Dative Covalent Bonding in BCl3?

Watch this thread
DoubleJazzy
Badges: 4
Rep:
? You'll earn badges for being active around the site. Rep gems come when your posts are rated by other community members.
#1
Report Thread starter 9 months ago
#1
Recently I answered an exam style question which asked me to draw a dot and cross diagram for BCl3, showing outer electrons only.

The actual answer showed a boron atom in the centre, with 3 covalent bond electron pairs surrounding it from each chlorine atom.

Following the octet rule, I drew an extra two electrons from one of the chlorine atoms to signify a dative covalent bond, however this seems to be incorrect.

Why is it incorrect, and in what situation would I use dative covalent bonding?

James
0
reply
Dylan8421
Badges: 10
Rep:
? You'll earn badges for being active around the site. Rep gems come when your posts are rated by other community members.
#2
Report 9 months ago
#2
Dative covalent bonding is when both electrons in the covalent bond come from the same atom.

As boron has 3 electrons in its outer shell it can form 3 covalent bonds with each chlorine where each atom donates 1 electron to the bond so each chlorine can gain a full outer shell.
Last edited by Dylan8421; 9 months ago
0
reply
DoubleJazzy
Badges: 4
Rep:
? You'll earn badges for being active around the site. Rep gems come when your posts are rated by other community members.
#3
Report Thread starter 9 months ago
#3
(Original post by Dylan8421)
Dative covalent bonding is when both electrons in the covalent bond come from the same atom.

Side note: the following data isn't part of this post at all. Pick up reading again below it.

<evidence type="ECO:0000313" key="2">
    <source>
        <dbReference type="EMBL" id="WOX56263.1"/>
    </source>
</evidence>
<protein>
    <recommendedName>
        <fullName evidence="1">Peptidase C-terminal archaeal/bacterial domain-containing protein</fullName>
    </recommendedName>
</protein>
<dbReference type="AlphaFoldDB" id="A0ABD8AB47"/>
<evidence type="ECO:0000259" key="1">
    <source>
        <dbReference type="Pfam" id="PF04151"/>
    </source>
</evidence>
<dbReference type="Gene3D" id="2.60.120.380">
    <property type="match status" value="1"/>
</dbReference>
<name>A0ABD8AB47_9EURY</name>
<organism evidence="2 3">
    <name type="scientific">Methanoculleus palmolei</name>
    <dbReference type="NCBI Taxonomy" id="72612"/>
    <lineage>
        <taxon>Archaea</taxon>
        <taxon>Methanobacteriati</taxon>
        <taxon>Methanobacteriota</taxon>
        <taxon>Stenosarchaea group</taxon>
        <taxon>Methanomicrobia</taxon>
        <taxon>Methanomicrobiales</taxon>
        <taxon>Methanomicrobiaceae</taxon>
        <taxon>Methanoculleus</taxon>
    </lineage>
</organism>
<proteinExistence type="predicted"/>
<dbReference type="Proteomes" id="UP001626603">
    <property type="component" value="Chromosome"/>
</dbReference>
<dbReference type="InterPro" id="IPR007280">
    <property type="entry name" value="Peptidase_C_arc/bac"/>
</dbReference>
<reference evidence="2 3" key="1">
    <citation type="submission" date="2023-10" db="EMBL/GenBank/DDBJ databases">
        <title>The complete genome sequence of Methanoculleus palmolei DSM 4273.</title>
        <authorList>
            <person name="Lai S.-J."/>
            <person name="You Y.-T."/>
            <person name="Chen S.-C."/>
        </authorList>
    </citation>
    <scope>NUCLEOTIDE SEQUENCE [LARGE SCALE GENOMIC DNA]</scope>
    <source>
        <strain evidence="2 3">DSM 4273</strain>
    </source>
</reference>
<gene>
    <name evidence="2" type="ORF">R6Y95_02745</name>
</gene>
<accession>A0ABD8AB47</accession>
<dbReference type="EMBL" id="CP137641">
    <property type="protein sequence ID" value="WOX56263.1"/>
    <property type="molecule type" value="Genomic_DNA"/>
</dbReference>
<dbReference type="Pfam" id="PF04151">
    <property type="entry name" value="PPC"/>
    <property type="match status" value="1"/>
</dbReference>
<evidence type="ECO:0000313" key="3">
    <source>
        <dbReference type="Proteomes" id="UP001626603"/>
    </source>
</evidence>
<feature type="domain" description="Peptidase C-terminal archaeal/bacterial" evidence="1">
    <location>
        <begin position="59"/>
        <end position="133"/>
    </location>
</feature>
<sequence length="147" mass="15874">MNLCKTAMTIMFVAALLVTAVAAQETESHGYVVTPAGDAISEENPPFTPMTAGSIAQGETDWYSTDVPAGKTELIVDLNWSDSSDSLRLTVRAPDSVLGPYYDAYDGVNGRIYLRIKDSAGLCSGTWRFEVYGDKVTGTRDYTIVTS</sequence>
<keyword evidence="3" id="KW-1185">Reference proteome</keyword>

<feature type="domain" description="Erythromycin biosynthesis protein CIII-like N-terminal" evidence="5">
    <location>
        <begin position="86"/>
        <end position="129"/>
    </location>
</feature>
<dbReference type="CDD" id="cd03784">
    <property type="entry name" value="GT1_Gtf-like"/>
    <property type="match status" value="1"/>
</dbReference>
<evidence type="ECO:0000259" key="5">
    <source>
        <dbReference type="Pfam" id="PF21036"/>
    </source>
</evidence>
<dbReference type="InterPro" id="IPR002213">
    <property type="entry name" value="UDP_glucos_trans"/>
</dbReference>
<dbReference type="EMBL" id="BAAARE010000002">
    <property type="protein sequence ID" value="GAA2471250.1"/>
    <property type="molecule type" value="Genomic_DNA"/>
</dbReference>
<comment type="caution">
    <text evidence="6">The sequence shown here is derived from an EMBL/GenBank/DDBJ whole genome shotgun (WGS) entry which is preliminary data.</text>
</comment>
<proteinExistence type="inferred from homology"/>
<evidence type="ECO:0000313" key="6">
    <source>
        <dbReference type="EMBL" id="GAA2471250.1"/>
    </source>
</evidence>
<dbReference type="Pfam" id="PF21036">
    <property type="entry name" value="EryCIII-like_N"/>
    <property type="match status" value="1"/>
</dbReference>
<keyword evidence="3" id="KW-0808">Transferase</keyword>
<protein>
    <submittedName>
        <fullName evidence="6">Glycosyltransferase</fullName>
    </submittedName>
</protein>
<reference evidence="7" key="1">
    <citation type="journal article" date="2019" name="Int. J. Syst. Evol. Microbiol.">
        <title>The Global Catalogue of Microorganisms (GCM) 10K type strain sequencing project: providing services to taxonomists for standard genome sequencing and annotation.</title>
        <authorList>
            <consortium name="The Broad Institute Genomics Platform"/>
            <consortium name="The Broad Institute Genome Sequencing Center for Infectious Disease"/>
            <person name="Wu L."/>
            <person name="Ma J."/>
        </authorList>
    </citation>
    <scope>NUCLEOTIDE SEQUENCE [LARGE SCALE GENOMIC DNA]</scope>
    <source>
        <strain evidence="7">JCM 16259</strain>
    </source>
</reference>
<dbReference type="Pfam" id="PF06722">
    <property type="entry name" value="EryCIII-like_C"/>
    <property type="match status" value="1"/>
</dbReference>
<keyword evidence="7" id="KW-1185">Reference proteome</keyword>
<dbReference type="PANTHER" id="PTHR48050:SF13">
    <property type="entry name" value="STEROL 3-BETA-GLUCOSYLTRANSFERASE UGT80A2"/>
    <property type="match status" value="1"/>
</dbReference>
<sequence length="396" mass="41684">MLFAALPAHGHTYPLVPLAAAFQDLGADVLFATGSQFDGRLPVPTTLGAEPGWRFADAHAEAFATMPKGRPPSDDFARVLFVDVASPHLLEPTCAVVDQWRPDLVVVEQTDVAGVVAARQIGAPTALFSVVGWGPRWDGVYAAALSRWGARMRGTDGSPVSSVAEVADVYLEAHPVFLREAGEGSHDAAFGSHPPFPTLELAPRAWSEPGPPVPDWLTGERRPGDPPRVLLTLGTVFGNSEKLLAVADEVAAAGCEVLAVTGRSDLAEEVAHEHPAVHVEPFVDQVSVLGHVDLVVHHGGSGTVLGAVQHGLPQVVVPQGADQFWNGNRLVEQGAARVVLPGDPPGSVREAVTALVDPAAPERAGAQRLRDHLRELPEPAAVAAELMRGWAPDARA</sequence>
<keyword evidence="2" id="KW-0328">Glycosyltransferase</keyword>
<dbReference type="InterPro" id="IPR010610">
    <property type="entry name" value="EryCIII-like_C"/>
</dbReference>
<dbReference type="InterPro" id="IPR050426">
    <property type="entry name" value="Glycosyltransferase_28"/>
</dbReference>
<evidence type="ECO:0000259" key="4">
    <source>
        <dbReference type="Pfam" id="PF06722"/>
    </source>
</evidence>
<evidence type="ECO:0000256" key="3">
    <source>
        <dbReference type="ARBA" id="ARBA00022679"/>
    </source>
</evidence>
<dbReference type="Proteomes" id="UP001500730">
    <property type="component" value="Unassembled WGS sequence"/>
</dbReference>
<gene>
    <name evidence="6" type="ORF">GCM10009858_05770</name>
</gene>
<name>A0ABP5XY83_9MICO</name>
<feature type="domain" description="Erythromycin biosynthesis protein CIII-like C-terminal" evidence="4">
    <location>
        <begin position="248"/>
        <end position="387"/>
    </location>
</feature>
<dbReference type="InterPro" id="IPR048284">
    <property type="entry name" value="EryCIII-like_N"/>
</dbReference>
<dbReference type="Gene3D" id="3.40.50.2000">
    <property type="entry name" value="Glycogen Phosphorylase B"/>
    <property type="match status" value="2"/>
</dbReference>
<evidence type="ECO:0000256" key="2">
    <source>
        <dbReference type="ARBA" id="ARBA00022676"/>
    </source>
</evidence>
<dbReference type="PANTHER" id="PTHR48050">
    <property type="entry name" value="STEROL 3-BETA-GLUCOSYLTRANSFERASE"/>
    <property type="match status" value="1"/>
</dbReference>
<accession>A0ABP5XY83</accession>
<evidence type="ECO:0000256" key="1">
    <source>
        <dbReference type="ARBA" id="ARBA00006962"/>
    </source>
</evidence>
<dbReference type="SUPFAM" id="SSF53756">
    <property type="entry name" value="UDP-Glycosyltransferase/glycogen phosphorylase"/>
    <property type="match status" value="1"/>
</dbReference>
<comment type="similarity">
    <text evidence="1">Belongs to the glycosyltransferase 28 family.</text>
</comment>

As boron has 3 electrons in its outer shell it can form 3 covalent bonds with each chlorine where each atom donates 1 electron to the bond so each chlorine can gain a full outer shell.
I understand that each chlorine atom has a full shell through covalent bonding, but by boron forming 3 covalent bonds it would only have 6 electrons in its outer shell (3 from its original outer shell and 1 from each chlorine atom, so an extra 3).

But why doesn't one of the chlorine atoms share 2 of its own electrons via a dative covalent bond so that boron has a full outer shell (since 6+2=8)?
0
reply
scimus63
Badges: 9
Rep:
? You'll earn badges for being active around the site. Rep gems come when your posts are rated by other community members.
#4
Report 9 months ago
#4
BCl3 does not have an octet of electrons, it only has 6e in the valence shell, look here
https://www.science-revision.co.uk/A...ctet_rule.html
0
reply
5hyl33n
Badges: 21
Rep:
? You'll earn badges for being active around the site. Rep gems come when your posts are rated by other community members.
#5
Report 9 months ago
#5
(Original post by DoubleJazzy)
Recently I answered an exam style question which asked me to draw a dot and cross diagram for BCl3, showing outer electrons only.

The actual answer showed a boron atom in the centre, with 3 covalent bond electron pairs surrounding it from each chlorine atom.

Following the octet rule, I drew an extra two electrons from one of the chlorine atoms to signify a dative covalent bond, however this seems to be incorrect.

Why is it incorrect, and in what situation would I use dative covalent bonding?

James
Step 1
Write out the number of outer electrons of BCl3

Step 2
Boron has 3 electrons in its outer shell.
Cl has 7 electrons in its outer shell.

Step 3